Basketball is a team sport, and like all team sports, the ultimate goal is to win a championship. By the time the 2016 NBA Playoffs are over, one club will reign supreme above the rest. However, just because it’s all about titles, that doesn’t mean individuals shouldn’t be recognized for standing out from the crowd. Which is exactly what happened to Minnesota Timberwolves center Karl-Anthony Towns, as he was just named the fifth unanimous Rookie of the Year in history.
While plenty of first-year players proved they belong in the NBA in 2015–16, none of them could hold a candle to the former No. 1 overall pick. And we have a feeling that this honor will only make him work that much harder. As Towns told ESPN toward the end of this past season:
People who know me know I’m never satisfied. I’ve never felt like I’ve had a good game. It’s hard to get me to even say I played good. That’s just in me. I’m just never satisfied. A lot of my friends get annoyed by it. I’m never happy about anything, playing-wise. I always think there’s things I messed up on, things I should’ve done differently that could’ve A) made us win or B) made the win easier.
By the time the Rookie of the Year votes were tallied, Towns had received all 130 first-place votes. And although his outstanding performance this season goes beyond numbers, for us, these five stats are what made his rookie campaign that much more impressive.
1. Monster on the glass
Despite being just a rookie, Towns showed that he was more than prepared to handle the physicality of the NBA. How do we know this? Because he was incredibly difficult to keep off the glass. At just 20 years of age, the Timberwolves center was fourth in the league in total rebounding (855), 10th in offensive rebounding (226), and sixth in defensive rebounding (629).
As far as the first-year players are concerned, KAT was far and way the best in the business, averaging 10.5 board per game to Kristaps Porzingis’s 7.3 a night (according to NBA.com’s numbers). We can only imagine how much he’ll improve in year two.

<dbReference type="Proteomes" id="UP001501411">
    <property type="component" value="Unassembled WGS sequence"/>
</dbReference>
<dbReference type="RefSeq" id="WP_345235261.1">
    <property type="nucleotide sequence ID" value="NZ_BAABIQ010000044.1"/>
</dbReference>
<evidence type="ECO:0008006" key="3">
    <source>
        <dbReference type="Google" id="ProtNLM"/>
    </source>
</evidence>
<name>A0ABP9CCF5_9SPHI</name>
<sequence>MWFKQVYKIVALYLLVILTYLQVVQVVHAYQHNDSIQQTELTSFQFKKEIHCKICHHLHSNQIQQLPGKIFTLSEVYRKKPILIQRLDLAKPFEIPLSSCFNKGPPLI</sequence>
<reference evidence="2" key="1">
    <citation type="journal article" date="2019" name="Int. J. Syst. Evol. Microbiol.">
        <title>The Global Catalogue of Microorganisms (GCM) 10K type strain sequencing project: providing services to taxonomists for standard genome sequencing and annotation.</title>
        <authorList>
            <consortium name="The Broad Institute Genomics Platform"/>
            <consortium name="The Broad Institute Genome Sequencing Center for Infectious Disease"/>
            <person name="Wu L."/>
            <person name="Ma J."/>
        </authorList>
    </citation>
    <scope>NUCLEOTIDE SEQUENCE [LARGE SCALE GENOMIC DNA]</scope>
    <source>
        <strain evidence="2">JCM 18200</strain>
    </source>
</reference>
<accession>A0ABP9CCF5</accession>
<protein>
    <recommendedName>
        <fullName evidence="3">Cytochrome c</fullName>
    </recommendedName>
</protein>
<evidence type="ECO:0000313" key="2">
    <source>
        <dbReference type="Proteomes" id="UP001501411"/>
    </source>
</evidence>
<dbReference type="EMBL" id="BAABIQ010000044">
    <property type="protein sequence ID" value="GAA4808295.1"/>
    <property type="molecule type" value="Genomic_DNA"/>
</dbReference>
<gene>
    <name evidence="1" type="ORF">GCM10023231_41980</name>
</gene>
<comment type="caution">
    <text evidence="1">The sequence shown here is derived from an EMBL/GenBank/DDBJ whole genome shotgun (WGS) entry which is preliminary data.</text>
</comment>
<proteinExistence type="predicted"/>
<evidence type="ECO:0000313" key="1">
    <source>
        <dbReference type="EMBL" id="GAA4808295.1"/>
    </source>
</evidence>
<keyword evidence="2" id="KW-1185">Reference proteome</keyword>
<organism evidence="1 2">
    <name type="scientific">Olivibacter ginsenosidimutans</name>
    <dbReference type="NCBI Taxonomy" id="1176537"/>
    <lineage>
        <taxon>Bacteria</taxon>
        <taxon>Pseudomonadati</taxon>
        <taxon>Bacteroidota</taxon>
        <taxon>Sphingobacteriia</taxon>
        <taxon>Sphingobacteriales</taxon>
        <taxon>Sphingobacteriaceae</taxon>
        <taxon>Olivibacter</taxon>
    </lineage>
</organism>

2. Disruption on D
In a league that is dominated by athletic guards, organizations hope they can find front-court players who thrive on the defensive end of the floor. Enter Towns: a big who has protected his house like the best of them. He was second among rookies with 1.7 blocks per game (which put him at No. 10 in the NBA), No. 12 in block percentage (4.3), and finished sixth in total blocks with 138 on the year. We have a feeling he’ll wag his finger — like Dikembe Mutombo — at the opposition for years to come.
3. Showcased the range
Unlike past seasons, the modern game prefers bigs who can step away from the basket and knock down jumpers as opposed to ones who can only work with their back to the basket. While Towns is more than capable of doing the latter, it’s his range as a shooter that makes him truly special — and extremely lethal. In 2015–16, Towns had an effective field-goal percentage of 55.6% while knocking down 34.1% of his shots from beyond the arc. In a word: unfair.
4. No freebies here
While unpopular with the fans, teams still choose to implement the “Hack-a-Shaq” strategy as a means of taking advantage of bigs who struggle from the free-throw line. LA’s DeAndre Jordan is one of the main targets of this particular approach. And while it doesn’t always work, when a guy shoots just 42.1% from the charity stripe for his career, it’s easy to see the appeal.
Towns, on the other hand, is someone you do not want to put on the free-throw line. On the year, Minnesota’s No. 32 was a cool 81.1% from the free-throw line. The way we see it, you can hack KAT all you want. All you’ll do is hurt yourself.
5. Buckets for days
After averaging a little over 10 points per game during his lone season at Kentucky, Towns entered the league and immediately showed that he could be a go-t0 scorer for the Timberwolves. With his range, length, versatility, and IQ, the newly-crowned Rookie of the Year put up 18.3 points per game, besting the rest of the 2015 draft class.
This is just the start for a guy who has the potential to be the best center in the NBA. We already knew that Towns had a high ceiling. And yet, we may have actually underestimated just how good he could be. How scary is that?